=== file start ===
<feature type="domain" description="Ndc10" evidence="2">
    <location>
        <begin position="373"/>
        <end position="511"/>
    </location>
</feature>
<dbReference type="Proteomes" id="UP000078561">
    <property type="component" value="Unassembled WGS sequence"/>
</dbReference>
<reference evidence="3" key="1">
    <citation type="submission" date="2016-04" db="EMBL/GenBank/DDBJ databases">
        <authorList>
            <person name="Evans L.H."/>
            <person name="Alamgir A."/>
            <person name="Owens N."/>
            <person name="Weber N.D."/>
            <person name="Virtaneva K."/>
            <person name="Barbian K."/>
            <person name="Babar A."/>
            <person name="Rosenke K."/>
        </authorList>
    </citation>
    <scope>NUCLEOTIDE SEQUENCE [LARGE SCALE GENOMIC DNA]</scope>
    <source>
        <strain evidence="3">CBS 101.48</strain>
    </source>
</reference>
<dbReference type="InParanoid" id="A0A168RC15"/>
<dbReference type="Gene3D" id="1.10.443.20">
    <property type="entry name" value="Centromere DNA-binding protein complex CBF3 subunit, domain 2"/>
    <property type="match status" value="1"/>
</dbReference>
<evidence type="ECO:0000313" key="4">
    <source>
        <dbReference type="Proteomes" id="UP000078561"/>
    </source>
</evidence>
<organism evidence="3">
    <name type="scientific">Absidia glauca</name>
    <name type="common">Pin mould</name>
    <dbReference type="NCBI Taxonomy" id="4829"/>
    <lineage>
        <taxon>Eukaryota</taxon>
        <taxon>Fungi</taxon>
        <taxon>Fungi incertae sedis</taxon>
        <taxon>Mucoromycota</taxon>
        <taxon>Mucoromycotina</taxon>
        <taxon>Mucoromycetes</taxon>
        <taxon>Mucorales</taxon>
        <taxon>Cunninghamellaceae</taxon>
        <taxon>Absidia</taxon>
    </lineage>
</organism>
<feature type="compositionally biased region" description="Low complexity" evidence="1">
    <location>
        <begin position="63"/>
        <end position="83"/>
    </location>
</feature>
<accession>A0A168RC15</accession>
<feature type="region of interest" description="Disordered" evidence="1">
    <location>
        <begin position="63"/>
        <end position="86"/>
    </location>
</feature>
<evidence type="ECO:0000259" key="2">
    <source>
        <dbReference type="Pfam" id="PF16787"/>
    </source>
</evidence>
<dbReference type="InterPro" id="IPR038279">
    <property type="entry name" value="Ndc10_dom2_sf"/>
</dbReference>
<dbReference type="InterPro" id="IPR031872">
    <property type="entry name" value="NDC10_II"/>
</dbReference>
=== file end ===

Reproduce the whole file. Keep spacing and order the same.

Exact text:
<feature type="domain" description="Ndc10" evidence="2">
    <location>
        <begin position="373"/>
        <end position="511"/>
    </location>
</feature>
<dbReference type="Proteomes" id="UP000078561">
    <property type="component" value="Unassembled WGS sequence"/>
</dbReference>
<reference evidence="3" key="1">
    <citation type="submission" date="2016-04" db="EMBL/GenBank/DDBJ databases">
        <authorList>
            <person name="Evans L.H."/>
            <person name="Alamgir A."/>
            <person name="Owens N."/>
            <person name="Weber N.D."/>
            <person name="Virtaneva K."/>
            <person name="Barbian K."/>
            <person name="Babar A."/>
            <person name="Rosenke K."/>
        </authorList>
    </citation>
    <scope>NUCLEOTIDE SEQUENCE [LARGE SCALE GENOMIC DNA]</scope>
    <source>
        <strain evidence="3">CBS 101.48</strain>
    </source>
</reference>
<dbReference type="InParanoid" id="A0A168RC15"/>
<dbReference type="Gene3D" id="1.10.443.20">
    <property type="entry name" value="Centromere DNA-binding protein complex CBF3 subunit, domain 2"/>
    <property type="match status" value="1"/>
</dbReference>
<evidence type="ECO:0000313" key="4">
    <source>
        <dbReference type="Proteomes" id="UP000078561"/>
    </source>
</evidence>
<organism evidence="3">
    <name type="scientific">Absidia glauca</name>
    <name type="common">Pin mould</name>
    <dbReference type="NCBI Taxonomy" id="4829"/>
    <lineage>
        <taxon>Eukaryota</taxon>
        <taxon>Fungi</taxon>
        <taxon>Fungi incertae sedis</taxon>
        <taxon>Mucoromycota</taxon>
        <taxon>Mucoromycotina</taxon>
        <taxon>Mucoromycetes</taxon>
        <taxon>Mucorales</taxon>
        <taxon>Cunninghamellaceae</taxon>
        <taxon>Absidia</taxon>
    </lineage>
</organism>
<feature type="compositionally biased region" description="Low complexity" evidence="1">
    <location>
        <begin position="63"/>
        <end position="83"/>
    </location>
</feature>
<accession>A0A168RC15</accession>
<feature type="region of interest" description="Disordered" evidence="1">
    <location>
        <begin position="63"/>
        <end position="86"/>
    </location>
</feature>
<evidence type="ECO:0000259" key="2">
    <source>
        <dbReference type="Pfam" id="PF16787"/>
    </source>
</evidence>
<dbReference type="InterPro" id="IPR038279">
    <property type="entry name" value="Ndc10_dom2_sf"/>
</dbReference>
<dbReference type="InterPro" id="IPR031872">
    <property type="entry name" value="NDC10_II"/>
</dbReference>